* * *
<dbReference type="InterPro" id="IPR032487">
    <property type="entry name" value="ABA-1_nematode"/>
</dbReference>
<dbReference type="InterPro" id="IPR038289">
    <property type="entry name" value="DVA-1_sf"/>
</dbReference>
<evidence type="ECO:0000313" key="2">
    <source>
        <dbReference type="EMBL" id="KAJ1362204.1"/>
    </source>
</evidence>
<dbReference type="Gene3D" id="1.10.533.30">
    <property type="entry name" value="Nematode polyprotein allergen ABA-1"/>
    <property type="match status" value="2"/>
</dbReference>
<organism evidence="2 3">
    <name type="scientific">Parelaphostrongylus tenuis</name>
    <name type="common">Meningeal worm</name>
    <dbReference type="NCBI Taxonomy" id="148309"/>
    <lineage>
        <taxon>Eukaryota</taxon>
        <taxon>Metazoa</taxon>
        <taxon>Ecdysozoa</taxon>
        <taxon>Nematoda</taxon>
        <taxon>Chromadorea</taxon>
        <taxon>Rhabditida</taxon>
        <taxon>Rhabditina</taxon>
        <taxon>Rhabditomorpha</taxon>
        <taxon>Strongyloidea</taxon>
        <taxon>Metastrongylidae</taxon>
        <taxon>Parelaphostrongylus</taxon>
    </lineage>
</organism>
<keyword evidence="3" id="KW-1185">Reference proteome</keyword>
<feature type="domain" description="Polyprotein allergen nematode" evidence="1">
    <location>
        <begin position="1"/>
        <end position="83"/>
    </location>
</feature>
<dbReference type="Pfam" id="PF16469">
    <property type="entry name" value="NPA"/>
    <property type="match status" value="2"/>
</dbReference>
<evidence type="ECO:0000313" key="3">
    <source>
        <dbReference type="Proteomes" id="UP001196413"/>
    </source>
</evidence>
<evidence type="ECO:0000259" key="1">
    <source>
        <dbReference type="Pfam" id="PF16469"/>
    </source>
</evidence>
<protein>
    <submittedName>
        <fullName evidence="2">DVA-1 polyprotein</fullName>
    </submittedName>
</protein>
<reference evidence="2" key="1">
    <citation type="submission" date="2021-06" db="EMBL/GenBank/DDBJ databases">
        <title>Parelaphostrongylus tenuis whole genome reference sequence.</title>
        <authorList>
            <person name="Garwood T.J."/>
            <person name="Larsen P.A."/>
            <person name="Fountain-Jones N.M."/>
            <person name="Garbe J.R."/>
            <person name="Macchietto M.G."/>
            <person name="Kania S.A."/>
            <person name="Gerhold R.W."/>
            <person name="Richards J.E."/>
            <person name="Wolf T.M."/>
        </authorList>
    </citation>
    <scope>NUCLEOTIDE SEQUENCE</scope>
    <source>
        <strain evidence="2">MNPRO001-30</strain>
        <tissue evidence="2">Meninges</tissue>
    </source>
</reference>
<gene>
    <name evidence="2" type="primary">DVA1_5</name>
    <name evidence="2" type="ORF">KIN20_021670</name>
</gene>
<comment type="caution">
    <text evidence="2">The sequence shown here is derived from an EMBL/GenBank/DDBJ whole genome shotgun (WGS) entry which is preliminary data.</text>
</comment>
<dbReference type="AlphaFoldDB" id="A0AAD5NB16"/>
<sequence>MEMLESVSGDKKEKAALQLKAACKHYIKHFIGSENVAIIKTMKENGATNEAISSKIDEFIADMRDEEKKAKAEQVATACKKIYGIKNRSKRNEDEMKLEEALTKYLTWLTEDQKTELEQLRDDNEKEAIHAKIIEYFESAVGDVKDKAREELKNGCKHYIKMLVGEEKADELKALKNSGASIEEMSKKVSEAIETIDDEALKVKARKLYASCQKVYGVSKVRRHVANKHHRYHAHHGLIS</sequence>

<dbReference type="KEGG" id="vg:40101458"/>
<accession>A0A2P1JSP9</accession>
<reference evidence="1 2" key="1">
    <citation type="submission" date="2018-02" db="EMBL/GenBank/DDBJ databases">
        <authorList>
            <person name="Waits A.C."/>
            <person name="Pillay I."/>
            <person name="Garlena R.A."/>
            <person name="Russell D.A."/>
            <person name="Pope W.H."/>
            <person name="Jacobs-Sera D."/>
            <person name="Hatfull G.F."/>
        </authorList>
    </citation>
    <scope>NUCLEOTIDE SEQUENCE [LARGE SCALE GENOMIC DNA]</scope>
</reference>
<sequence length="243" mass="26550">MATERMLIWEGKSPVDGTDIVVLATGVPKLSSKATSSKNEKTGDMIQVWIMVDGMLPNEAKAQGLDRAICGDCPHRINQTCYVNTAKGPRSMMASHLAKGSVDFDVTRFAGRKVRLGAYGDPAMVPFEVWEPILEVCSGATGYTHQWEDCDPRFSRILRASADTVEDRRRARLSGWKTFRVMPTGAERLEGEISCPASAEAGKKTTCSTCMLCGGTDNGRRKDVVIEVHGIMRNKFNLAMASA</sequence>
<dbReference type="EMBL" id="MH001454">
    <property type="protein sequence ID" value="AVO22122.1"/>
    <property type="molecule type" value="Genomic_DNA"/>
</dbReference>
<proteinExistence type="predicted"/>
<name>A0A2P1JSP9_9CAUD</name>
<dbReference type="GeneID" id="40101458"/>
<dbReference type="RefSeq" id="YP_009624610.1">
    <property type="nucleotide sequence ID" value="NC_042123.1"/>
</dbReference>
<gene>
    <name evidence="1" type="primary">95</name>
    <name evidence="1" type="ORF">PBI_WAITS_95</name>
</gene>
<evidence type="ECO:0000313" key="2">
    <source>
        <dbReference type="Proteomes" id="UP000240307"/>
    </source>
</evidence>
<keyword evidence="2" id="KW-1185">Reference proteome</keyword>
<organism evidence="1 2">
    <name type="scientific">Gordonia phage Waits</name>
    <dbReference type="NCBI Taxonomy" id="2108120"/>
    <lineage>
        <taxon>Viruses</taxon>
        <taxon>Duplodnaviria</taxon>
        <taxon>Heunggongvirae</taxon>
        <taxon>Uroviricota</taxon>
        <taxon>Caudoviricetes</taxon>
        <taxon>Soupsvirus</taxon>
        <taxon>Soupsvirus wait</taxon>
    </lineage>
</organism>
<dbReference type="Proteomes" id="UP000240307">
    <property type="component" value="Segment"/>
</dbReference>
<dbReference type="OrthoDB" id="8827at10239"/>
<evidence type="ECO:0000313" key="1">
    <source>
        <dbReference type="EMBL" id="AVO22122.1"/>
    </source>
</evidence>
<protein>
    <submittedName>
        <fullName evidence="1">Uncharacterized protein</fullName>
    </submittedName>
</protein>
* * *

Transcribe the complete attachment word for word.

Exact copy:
<dbReference type="InterPro" id="IPR032487">
    <property type="entry name" value="ABA-1_nematode"/>
</dbReference>
<dbReference type="InterPro" id="IPR038289">
    <property type="entry name" value="DVA-1_sf"/>
</dbReference>
<evidence type="ECO:0000313" key="2">
    <source>
        <dbReference type="EMBL" id="KAJ1362204.1"/>
    </source>
</evidence>
<dbReference type="Gene3D" id="1.10.533.30">
    <property type="entry name" value="Nematode polyprotein allergen ABA-1"/>
    <property type="match status" value="2"/>
</dbReference>
<organism evidence="2 3">
    <name type="scientific">Parelaphostrongylus tenuis</name>
    <name type="common">Meningeal worm</name>
    <dbReference type="NCBI Taxonomy" id="148309"/>
    <lineage>
        <taxon>Eukaryota</taxon>
        <taxon>Metazoa</taxon>
        <taxon>Ecdysozoa</taxon>
        <taxon>Nematoda</taxon>
        <taxon>Chromadorea</taxon>
        <taxon>Rhabditida</taxon>
        <taxon>Rhabditina</taxon>
        <taxon>Rhabditomorpha</taxon>
        <taxon>Strongyloidea</taxon>
        <taxon>Metastrongylidae</taxon>
        <taxon>Parelaphostrongylus</taxon>
    </lineage>
</organism>
<keyword evidence="3" id="KW-1185">Reference proteome</keyword>
<feature type="domain" description="Polyprotein allergen nematode" evidence="1">
    <location>
        <begin position="1"/>
        <end position="83"/>
    </location>
</feature>
<dbReference type="Pfam" id="PF16469">
    <property type="entry name" value="NPA"/>
    <property type="match status" value="2"/>
</dbReference>
<evidence type="ECO:0000313" key="3">
    <source>
        <dbReference type="Proteomes" id="UP001196413"/>
    </source>
</evidence>
<evidence type="ECO:0000259" key="1">
    <source>
        <dbReference type="Pfam" id="PF16469"/>
    </source>
</evidence>
<protein>
    <submittedName>
        <fullName evidence="2">DVA-1 polyprotein</fullName>
    </submittedName>
</protein>
<reference evidence="2" key="1">
    <citation type="submission" date="2021-06" db="EMBL/GenBank/DDBJ databases">
        <title>Parelaphostrongylus tenuis whole genome reference sequence.</title>
        <authorList>
            <person name="Garwood T.J."/>
            <person name="Larsen P.A."/>
            <person name="Fountain-Jones N.M."/>
            <person name="Garbe J.R."/>
            <person name="Macchietto M.G."/>
            <person name="Kania S.A."/>
            <person name="Gerhold R.W."/>
            <person name="Richards J.E."/>
            <person name="Wolf T.M."/>
        </authorList>
    </citation>
    <scope>NUCLEOTIDE SEQUENCE</scope>
    <source>
        <strain evidence="2">MNPRO001-30</strain>
        <tissue evidence="2">Meninges</tissue>
    </source>
</reference>
<gene>
    <name evidence="2" type="primary">DVA1_5</name>
    <name evidence="2" type="ORF">KIN20_021670</name>
</gene>
<comment type="caution">
    <text evidence="2">The sequence shown here is derived from an EMBL/GenBank/DDBJ whole genome shotgun (WGS) entry which is preliminary data.</text>
</comment>
<dbReference type="AlphaFoldDB" id="A0AAD5NB16"/>
<sequence>MEMLESVSGDKKEKAALQLKAACKHYIKHFIGSENVAIIKTMKENGATNEAISSKIDEFIADMRDEEKKAKAEQVATACKKIYGIKNRSKRNEDEMKLEEALTKYLTWLTEDQKTELEQLRDDNEKEAIHAKIIEYFESAVGDVKDKAREELKNGCKHYIKMLVGEEKADELKALKNSGASIEEMSKKVSEAIETIDDEALKVKARKLYASCQKVYGVSKVRRHVANKHHRYHAHHGLIS</sequence>

<dbReference type="KEGG" id="vg:40101458"/>
<accession>A0A2P1JSP9</accession>
<reference evidence="1 2" key="1">
    <citation type="submission" date="2018-02" db="EMBL/GenBank/DDBJ databases">
        <authorList>
            <person name="Waits A.C."/>
            <person name="Pillay I."/>
            <person name="Garlena R.A."/>
            <person name="Russell D.A."/>
            <person name="Pope W.H."/>
            <person name="Jacobs-Sera D."/>
            <person name="Hatfull G.F."/>
        </authorList>
    </citation>
    <scope>NUCLEOTIDE SEQUENCE [LARGE SCALE GENOMIC DNA]</scope>
</reference>
<sequence length="243" mass="26550">MATERMLIWEGKSPVDGTDIVVLATGVPKLSSKATSSKNEKTGDMIQVWIMVDGMLPNEAKAQGLDRAICGDCPHRINQTCYVNTAKGPRSMMASHLAKGSVDFDVTRFAGRKVRLGAYGDPAMVPFEVWEPILEVCSGATGYTHQWEDCDPRFSRILRASADTVEDRRRARLSGWKTFRVMPTGAERLEGEISCPASAEAGKKTTCSTCMLCGGTDNGRRKDVVIEVHGIMRNKFNLAMASA</sequence>
<dbReference type="EMBL" id="MH001454">
    <property type="protein sequence ID" value="AVO22122.1"/>
    <property type="molecule type" value="Genomic_DNA"/>
</dbReference>
<proteinExistence type="predicted"/>
<name>A0A2P1JSP9_9CAUD</name>
<dbReference type="GeneID" id="40101458"/>
<dbReference type="RefSeq" id="YP_009624610.1">
    <property type="nucleotide sequence ID" value="NC_042123.1"/>
</dbReference>
<gene>
    <name evidence="1" type="primary">95</name>
    <name evidence="1" type="ORF">PBI_WAITS_95</name>
</gene>
<evidence type="ECO:0000313" key="2">
    <source>
        <dbReference type="Proteomes" id="UP000240307"/>
    </source>
</evidence>
<keyword evidence="2" id="KW-1185">Reference proteome</keyword>
<organism evidence="1 2">
    <name type="scientific">Gordonia phage Waits</name>
    <dbReference type="NCBI Taxonomy" id="2108120"/>
    <lineage>
        <taxon>Viruses</taxon>
        <taxon>Duplodnaviria</taxon>
        <taxon>Heunggongvirae</taxon>
        <taxon>Uroviricota</taxon>
        <taxon>Caudoviricetes</taxon>
        <taxon>Soupsvirus</taxon>
        <taxon>Soupsvirus wait</taxon>
    </lineage>
</organism>
<dbReference type="Proteomes" id="UP000240307">
    <property type="component" value="Segment"/>
</dbReference>
<dbReference type="OrthoDB" id="8827at10239"/>
<evidence type="ECO:0000313" key="1">
    <source>
        <dbReference type="EMBL" id="AVO22122.1"/>
    </source>
</evidence>
<protein>
    <submittedName>
        <fullName evidence="1">Uncharacterized protein</fullName>
    </submittedName>
</protein>